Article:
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Heartburn During Pregnancy


Heartburn is common during pregnancy. That's because hormones cause the digestive system to slow down. The muscles that push food down the esophagus also move more slowly when you are pregnant. And as the uterus grows, it presses on the stomach. This can sometimes force stomach acid up into the esophagus.

Heartburn may start at any time during pregnancy. And it often gets worse as pregnancy progresses. Heartburn usually improves or goes away after childbirth.

Heartburn can be a symptom of gastroesophageal reflux disease (GERD). The same measures used to treat GERD can help with heartburn during pregnancy. These focus first on making lifestyle changes, such as changing your eating habits. Some nonprescription medicines are generally safe during pregnancy. But talk to your doctor before you use them.

How is heartburn treated?

Treating heartburn during pregnancy focuses first on making lifestyle changes. These are things like changing what and how you eat. It also focuses on taking nonprescription antacids.

Some doctors may recommend medicines along with lifestyle changes.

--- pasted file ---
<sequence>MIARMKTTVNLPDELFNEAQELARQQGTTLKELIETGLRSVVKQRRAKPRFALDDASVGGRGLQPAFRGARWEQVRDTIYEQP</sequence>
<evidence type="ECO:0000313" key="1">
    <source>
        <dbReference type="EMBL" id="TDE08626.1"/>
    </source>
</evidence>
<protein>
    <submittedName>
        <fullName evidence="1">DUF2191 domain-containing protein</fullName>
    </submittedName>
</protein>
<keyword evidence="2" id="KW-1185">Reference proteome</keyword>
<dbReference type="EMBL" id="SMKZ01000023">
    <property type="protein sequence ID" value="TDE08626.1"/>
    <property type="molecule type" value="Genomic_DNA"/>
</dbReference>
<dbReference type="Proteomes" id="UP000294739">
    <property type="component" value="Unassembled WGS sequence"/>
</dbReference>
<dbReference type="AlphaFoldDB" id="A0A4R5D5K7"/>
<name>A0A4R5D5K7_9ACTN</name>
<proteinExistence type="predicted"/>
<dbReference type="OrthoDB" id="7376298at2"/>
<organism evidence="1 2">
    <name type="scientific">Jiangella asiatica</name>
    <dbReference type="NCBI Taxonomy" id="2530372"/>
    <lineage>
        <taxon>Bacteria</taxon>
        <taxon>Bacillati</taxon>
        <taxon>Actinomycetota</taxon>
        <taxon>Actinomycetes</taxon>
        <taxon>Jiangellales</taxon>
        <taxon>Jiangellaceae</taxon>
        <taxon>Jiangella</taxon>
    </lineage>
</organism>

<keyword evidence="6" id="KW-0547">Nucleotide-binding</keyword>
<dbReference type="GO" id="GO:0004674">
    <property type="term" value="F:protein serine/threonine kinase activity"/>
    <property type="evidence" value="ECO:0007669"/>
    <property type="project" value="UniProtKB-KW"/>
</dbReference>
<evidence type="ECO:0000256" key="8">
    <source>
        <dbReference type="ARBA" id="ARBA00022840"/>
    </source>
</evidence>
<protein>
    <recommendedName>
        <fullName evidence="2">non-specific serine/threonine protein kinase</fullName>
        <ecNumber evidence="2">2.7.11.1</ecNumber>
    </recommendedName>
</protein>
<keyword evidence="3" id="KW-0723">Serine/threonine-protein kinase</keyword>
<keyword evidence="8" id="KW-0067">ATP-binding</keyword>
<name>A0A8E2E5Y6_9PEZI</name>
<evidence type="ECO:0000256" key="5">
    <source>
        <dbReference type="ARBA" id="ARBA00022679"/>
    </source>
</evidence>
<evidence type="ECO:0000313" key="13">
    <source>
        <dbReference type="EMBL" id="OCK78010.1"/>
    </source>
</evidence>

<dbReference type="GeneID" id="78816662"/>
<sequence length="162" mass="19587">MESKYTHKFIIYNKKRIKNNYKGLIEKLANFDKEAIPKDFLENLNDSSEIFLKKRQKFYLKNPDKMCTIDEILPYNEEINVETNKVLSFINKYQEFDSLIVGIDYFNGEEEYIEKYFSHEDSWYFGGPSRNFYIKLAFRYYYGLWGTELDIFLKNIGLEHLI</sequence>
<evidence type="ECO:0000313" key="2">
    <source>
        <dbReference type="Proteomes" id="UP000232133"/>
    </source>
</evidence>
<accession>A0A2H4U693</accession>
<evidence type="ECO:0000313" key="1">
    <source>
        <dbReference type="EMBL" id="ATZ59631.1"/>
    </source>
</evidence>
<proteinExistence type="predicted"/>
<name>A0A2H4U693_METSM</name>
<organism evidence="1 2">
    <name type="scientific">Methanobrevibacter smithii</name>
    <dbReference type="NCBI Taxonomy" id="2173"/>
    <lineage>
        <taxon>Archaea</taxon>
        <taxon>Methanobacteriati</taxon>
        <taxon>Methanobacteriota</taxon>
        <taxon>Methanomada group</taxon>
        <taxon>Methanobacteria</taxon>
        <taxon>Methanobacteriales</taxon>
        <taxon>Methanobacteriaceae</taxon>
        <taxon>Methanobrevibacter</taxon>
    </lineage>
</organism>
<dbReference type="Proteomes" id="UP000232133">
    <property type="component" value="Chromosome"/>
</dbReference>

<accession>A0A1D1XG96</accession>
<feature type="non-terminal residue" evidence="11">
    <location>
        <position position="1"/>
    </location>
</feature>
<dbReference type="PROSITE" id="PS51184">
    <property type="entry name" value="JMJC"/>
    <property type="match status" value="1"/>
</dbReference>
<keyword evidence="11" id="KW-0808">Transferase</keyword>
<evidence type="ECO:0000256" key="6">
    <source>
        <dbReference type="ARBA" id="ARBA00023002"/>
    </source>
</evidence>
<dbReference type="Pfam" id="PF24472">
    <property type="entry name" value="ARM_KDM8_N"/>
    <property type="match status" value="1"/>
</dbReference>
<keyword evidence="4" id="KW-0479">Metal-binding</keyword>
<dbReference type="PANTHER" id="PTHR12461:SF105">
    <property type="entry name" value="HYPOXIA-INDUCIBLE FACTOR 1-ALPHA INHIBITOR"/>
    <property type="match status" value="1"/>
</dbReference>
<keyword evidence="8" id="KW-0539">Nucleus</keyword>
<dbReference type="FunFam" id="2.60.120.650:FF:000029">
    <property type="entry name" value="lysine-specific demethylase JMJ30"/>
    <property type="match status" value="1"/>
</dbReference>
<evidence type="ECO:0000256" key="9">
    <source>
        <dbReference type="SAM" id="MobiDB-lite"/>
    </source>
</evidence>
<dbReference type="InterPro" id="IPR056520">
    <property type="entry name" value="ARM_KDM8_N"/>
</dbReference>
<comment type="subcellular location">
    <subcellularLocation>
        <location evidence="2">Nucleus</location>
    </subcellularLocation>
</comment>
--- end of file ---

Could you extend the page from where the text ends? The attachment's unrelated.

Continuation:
The medicines listed below are generally safe during pregnancy. But talk to your doctor before you use them.

  • H2 blockers. Examples are cimetidine (such as Tagamet) and famotidine (such as Pepcid).
  • Proton pump inhibitors. Examples are omeprazole (such as Prilosec) and lansoprazole (such as Prevacid).
  • Sucralfate. Some doctors may recommend this prescription medicine.

What can you do to feel better?

Heartburn is very common during pregnancy. Here are some things that can help.

  • Eat small meals.

    Try 4 to 5 smaller meals instead of 2 or 3 large ones.

  • Cut back on drinks with caffeine.

    These include coffee, tea, and some sodas.

  • Avoid foods that have a lot of acid.

    These include tomatoes and oranges.

  • Avoid foods that make your symptoms worse, such as chocolate, peppermint, and spicy foods.
  • Stay upright after meals.

    Sit up for at least an hour. Or try going for a walk.

  • Try antacids.

    Maalox, Mylanta, Rolaids, and Tums are good choices. Don't take antacids that have sodium bicarbonate, magnesium trisilicate, or aspirin.

  • Take steps to sleep more comfortably.
    • Raise the head of your bed 6 in. (15 cm) to 8 in. (20 cm). Put the bed frame on blocks. Or place a foam wedge under the head of your mattress. (Adding extra pillows doesn't work.)
    • Eat dinner earlier. Try to eat at least 2 hours before bed.


Current as of: July 10, 2023

Author: Healthwise Staff
Clinical Review Board
All Healthwise education is reviewed by a team that includes physicians, nurses, advanced practitioners, registered dieticians, and other healthcare professionals.